Not having a party

It’s nearly three years since Barack Obama won the US presidential election. To many people outside America, this marked what people assumed would be the return of ‘normal’ politics to America. For non-Americans it had been almost impossible to understand George W. Bush and his retinue; they seemed to be driven by various impulses that, for them, signified US influence and leadership, but which to the rest of the world appeared to be somewhere between zany and dangerous. The Bush administration took on almost unimaginable costs, ranging from the various wars to massive (and unfunded) tax cuts.

Oddly enough, right now US politics are convulsed by two outputs from the Bush era: the amazing deficit that his policies bequeathed the American people, and the ‘Tea Party‘ movement that is a spin-off of sorts from his ideological positions. This dual legacy is so odd in part because the Tea Party are treating the deficit as an Obama creation, which it actually is not. As the graph in this article shows, overwhelmingly the over-spending is a creature of the Bush government, whereas Obama has been relatively frugal; indeed Obama’s main expenditure relates to issues (or wars) that were put in play by Bush.

If you visit America, as I have been doing these past few days, you get a very direct sense of how US politics are now anything but normal. The debate here about raising the debt ceiling is so totally irrational as to have mind-bending attributes. A solution to the by now somewhat real threat that America could default on its financial obligations (though probably not its loans) is held in abeyance by driven ideologues who, when you listen to them being interviewed, clearly do not have an even basic understanding of the economic issues involved. They share the Republican Party with an established leadership that is increasingly aghast at their antics. On the other side is a president who may not be acting as decisively as the situation requires. As the outcome of this drama will affect us all, it has rather chilling properties.

The United States is, and notwithstanding occasional exaggerated predictions about the growth of the BRIC countries will continue to be, the leader and trend-setter of the global economy. This makes it rather important that its economic policies are the subject of rational debate and decision-making, guided by informed analysis. The current battles being fought on Capitol Hill won’t do. It is time to stop humouring the Tea Party ideologues, and to stop pretending that their arguments merit real debate. There are perfectly legitimate differing positions on the economic crisis, but they need to be based on an understanding of the issues. It is time for America to end the ‘tea party’ and to let the adults take over.

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6 Comments on “Not having a party”

  1. victoria Says:

    The fact is that Obama is a failure
    –he made big promises of hope and change

    –but it was just PR– like Murdock

    It is clear that Obama is invested in Obama

    –the triumph of narcissist over competence

    • Al Says:

      Obama was elected to a constitutional office to carry out the duties as set out by that constitution.
      It is designed to be this way.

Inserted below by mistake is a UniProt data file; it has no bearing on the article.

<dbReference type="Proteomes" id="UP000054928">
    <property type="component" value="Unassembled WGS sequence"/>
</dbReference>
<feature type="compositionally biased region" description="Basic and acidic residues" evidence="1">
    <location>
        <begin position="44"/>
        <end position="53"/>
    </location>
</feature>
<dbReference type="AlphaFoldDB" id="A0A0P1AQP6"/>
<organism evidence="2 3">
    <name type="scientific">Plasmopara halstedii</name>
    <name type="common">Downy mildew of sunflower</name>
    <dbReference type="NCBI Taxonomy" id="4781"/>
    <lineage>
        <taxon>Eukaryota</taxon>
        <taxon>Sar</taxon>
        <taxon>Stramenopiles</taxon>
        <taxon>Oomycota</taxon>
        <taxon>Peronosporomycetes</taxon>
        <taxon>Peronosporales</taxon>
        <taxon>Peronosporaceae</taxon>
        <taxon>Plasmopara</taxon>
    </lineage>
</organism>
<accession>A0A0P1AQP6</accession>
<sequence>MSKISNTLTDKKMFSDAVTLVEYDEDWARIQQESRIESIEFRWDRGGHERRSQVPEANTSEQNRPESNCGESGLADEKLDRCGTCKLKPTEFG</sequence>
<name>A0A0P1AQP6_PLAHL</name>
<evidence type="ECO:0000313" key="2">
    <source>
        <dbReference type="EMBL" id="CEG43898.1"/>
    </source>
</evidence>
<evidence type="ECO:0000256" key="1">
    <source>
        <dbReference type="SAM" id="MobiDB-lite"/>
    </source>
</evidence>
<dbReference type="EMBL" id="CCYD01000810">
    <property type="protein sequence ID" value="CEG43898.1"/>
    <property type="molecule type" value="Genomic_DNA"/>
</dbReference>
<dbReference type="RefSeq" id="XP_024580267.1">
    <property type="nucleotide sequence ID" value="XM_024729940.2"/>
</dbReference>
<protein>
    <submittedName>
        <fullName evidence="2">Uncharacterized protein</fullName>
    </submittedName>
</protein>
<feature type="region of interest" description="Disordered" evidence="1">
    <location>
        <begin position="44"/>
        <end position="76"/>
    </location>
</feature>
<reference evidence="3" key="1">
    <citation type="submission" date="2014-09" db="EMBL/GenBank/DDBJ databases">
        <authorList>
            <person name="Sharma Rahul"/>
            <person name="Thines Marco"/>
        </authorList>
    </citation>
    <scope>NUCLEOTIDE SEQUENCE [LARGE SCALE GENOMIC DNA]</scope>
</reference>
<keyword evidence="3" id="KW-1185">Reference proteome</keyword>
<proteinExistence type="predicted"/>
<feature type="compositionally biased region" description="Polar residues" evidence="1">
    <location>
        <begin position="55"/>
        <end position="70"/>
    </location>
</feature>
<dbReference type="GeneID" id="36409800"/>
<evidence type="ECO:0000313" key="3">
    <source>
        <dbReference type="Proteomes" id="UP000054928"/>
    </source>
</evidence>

However I would be with Frank Rich on where his failings are…

      Rich wrote in the OP/Ed sectionof the sunday NYT and now for the New York Magazine. He called it right through the democratic primaries and those pieces he wrote should be collected into one volume.

    • Victoria, if you want to persuade anyone you need to have a more dispassionate analysis. That just looks like a rant based on personal dislike rather than a proper argument. It kind of makes my point.

  2. Vincent Says:

    Republican parties tend to be populated by sergeants and generals.
    I do think you’ve got the analysis a bit wrong. The tea-party is there because of an absence of valid direction offered by the generals. And for what it’s worth, this noise was being made before the invasions of Iraq. Where a cacophony, like now was seemingly insane, but was beginning to coalesce around a narrative. I was profoundly grateful when Blair decided to enter the war, for if that narrative of martial aloneness gained traction who knows where the end might have been. But I doubt it would have been benign.
    Anyhooos, my tuppenceworth is the tea party exists as a army awaiting a clear workable ideology to replace Reganism, which has run it’s course. Or failing that, a useful enemy with an ideology will do. And they have neither.

  3. Al Says:

    A correction
    The Tea Party movement didnt grow from Bush. Ignoring the Koch funding of the attempt to create a national organisation, there has been a small government libertarian faction with American politics since….
    Ron Paul is such an example.

  4. cormac Says:

    That is a very good summary of how the US political scene has appeared to me over the year, Ferdinand. One caveat is that I think the Tea Party are just the most extreme wing of republican politics. The whole repulican movement seems to have become more and more divorced from reality.
    For example, most republicans I know genuinely believe Obama and his policies are responsible for the recession – they simply cannot accept that this is patently untrue.
    The problem with all this is not just that the US economy, a driver of the world economy, is headed for disaster, as republicans refuse to countenance raised taxes and expenditure needed to get the economy going. The real problem is the same sort of disregard for the facts acts in spheres other than economics, from the politics of the Middle East to climate change. On the latter, it is now inconceivable that a US government will be able to take any meaningful action, at least for the forseeeable future…rather unfair on the rest of the world

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